He indicated that the CFM does not have any information for it, and that is a true statement.  The Model 1894 warehouse ledger records end at 353999.  The only way to verify this gun is a “hands on” inspection.

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September 24, 2021 - 6:06 pm
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Observation only, perhaps detrimental to discuss this particular topic further in “public forum”.

Good luck & best!

John

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September 24, 2021 - 6:19 pm
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20210924_143319.jpgImage Enlarger20210924_143339.jpgImage Enlarger                                                                                                                                                                                       If You measure the forestock and it is 7 & 7/8″ it is probably a genuine trapper. If it was cut from  a 20 ” carbine the forestock would be 8 &7/8″. Highly unlikely the wood would be cut also. And further if You pull the forestock off the bbl. and mag are machined for the front band screw. If the bbl. was cut at the chamber, well that would be another kettle of worms. Unfortunate it’s to late to letter. Oh ya what shape is the gun in, finish etc. Being in Canada I can legally own that gun, and already have a couple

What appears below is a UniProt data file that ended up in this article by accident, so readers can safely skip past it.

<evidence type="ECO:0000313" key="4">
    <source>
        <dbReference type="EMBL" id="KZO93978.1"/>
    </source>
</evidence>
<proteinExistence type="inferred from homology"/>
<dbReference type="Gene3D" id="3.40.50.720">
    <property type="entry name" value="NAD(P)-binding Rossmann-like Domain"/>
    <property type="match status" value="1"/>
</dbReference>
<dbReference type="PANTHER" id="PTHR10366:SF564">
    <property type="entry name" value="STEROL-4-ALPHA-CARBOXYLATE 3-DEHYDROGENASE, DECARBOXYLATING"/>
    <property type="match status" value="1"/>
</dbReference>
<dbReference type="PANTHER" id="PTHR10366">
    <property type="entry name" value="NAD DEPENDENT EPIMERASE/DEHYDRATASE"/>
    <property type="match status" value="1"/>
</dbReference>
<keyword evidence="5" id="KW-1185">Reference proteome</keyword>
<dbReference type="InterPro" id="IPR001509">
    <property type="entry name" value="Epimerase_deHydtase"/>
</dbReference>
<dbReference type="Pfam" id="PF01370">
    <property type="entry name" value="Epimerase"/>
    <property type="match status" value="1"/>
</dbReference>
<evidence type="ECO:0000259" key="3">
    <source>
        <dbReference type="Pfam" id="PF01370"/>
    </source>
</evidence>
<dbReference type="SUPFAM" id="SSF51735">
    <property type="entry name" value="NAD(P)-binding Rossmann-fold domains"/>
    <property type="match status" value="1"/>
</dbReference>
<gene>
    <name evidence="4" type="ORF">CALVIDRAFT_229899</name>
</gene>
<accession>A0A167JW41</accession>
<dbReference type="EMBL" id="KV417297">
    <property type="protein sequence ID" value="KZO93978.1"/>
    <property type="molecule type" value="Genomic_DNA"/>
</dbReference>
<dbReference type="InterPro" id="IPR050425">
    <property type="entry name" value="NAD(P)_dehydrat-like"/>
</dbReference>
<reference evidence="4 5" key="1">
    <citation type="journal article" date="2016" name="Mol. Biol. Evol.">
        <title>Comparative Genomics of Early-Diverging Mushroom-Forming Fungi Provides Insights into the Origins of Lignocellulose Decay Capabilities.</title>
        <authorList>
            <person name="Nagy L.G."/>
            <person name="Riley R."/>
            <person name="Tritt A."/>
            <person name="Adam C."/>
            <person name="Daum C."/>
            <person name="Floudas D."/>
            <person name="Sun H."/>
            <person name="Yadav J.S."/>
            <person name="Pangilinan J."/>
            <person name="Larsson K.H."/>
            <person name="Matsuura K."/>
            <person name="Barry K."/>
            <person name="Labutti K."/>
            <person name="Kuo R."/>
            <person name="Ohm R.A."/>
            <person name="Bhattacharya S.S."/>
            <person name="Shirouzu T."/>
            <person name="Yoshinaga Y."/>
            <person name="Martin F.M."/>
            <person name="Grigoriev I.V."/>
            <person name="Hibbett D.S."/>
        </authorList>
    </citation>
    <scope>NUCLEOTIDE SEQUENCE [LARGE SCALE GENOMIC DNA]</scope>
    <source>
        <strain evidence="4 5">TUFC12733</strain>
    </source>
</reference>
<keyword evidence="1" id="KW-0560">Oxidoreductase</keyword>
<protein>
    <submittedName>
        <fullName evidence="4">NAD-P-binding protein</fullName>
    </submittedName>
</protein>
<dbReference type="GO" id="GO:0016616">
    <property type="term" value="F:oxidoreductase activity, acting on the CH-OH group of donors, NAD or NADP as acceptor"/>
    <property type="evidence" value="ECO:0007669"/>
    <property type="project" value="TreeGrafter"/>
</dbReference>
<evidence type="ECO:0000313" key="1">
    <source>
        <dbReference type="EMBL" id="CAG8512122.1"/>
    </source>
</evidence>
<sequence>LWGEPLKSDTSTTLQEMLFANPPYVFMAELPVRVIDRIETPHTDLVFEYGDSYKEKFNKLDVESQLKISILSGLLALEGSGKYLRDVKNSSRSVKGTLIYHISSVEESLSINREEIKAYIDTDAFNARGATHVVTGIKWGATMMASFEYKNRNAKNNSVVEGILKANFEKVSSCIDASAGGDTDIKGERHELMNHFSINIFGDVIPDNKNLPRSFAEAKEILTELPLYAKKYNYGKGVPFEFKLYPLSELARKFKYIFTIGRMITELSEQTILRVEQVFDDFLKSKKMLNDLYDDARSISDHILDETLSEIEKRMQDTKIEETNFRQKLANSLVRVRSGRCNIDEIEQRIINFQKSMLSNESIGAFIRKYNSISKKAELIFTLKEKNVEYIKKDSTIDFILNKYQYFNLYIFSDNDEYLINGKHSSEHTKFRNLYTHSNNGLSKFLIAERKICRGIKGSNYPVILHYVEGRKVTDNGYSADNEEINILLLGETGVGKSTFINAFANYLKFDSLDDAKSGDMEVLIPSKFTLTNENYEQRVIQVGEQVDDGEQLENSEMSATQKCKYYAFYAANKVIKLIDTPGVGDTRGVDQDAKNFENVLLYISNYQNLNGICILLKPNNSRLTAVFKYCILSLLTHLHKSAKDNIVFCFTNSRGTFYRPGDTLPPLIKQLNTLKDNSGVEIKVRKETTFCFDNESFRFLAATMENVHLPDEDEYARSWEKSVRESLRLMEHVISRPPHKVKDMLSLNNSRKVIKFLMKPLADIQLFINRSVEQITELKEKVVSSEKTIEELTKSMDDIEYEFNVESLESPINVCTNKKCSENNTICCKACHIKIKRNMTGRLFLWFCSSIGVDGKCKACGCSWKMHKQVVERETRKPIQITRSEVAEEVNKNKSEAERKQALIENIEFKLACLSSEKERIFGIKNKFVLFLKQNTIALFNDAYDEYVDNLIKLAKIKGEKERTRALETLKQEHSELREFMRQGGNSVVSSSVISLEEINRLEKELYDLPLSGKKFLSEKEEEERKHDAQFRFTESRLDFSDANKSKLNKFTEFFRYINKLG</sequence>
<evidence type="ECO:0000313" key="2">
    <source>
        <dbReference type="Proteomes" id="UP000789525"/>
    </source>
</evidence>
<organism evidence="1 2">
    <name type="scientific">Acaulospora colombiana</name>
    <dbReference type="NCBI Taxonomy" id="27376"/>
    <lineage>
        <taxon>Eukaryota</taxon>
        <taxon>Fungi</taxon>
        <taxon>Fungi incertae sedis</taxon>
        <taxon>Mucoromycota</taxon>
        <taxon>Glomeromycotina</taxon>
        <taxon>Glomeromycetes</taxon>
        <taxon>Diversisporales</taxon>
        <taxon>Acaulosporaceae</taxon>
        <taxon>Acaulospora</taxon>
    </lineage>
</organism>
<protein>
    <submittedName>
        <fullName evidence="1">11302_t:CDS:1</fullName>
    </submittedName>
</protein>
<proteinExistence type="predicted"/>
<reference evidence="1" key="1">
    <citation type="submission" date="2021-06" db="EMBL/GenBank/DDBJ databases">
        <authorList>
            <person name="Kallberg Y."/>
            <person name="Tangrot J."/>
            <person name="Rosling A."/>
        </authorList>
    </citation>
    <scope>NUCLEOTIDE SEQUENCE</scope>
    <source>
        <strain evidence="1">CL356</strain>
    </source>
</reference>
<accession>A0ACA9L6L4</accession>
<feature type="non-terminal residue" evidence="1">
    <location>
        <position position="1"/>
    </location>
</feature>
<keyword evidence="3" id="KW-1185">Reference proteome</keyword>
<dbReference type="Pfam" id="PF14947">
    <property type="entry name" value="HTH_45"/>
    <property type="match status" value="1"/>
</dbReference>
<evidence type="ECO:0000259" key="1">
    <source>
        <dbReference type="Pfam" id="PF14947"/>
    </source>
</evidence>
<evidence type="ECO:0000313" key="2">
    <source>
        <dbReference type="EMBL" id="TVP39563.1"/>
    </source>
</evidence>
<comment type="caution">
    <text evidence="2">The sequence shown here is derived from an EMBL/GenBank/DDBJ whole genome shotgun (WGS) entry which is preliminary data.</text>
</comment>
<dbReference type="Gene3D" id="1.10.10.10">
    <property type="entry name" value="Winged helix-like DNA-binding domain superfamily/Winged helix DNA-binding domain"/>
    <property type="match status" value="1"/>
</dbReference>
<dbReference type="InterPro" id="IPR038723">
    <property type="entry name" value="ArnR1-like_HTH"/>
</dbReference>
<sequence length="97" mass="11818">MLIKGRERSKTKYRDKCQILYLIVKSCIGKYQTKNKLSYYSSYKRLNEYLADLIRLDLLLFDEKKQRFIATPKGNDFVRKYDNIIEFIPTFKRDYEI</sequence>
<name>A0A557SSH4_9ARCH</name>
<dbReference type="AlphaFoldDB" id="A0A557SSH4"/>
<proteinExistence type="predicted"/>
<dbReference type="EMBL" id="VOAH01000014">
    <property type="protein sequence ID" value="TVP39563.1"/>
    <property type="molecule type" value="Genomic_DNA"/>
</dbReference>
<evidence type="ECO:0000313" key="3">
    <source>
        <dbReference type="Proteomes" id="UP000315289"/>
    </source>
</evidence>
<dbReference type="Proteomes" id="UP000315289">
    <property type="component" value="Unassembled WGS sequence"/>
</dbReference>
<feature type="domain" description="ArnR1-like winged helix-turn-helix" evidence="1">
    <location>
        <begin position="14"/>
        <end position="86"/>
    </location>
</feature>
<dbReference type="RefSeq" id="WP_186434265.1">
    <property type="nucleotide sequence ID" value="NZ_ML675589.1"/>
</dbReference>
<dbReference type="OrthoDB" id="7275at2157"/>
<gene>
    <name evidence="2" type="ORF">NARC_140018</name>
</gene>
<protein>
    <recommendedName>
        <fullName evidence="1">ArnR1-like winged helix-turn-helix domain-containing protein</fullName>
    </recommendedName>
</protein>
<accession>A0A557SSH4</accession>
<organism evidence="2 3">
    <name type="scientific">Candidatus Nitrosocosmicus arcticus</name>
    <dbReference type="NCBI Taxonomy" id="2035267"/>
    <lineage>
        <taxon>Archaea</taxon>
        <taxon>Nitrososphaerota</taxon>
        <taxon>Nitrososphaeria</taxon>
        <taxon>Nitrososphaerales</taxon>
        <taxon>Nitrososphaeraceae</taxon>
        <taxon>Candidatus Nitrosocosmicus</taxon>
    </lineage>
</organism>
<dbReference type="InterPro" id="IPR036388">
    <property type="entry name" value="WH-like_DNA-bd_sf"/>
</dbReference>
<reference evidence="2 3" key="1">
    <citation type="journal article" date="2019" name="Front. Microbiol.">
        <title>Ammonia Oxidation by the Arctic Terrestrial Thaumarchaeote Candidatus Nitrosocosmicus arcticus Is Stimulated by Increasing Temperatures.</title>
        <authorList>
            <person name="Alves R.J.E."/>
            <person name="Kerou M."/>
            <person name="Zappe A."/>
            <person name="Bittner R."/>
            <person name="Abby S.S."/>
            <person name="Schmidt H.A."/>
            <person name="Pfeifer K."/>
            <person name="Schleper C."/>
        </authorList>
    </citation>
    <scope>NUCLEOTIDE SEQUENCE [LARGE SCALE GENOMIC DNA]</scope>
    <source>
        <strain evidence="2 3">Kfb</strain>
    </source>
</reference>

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W.A.C.A. life member, Marlin Collectors Assn. charter and life member, C,S.S.A. member and general gun nut.

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September 28, 2021 - 7:38 pm
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Scott,

Based on what I am seeing in your pictures, you have a cut down Sporting Rifle.  The barrel appears to be approximately 15.5 inches long (you did not include the threaded barrel shank inside the receiver frame).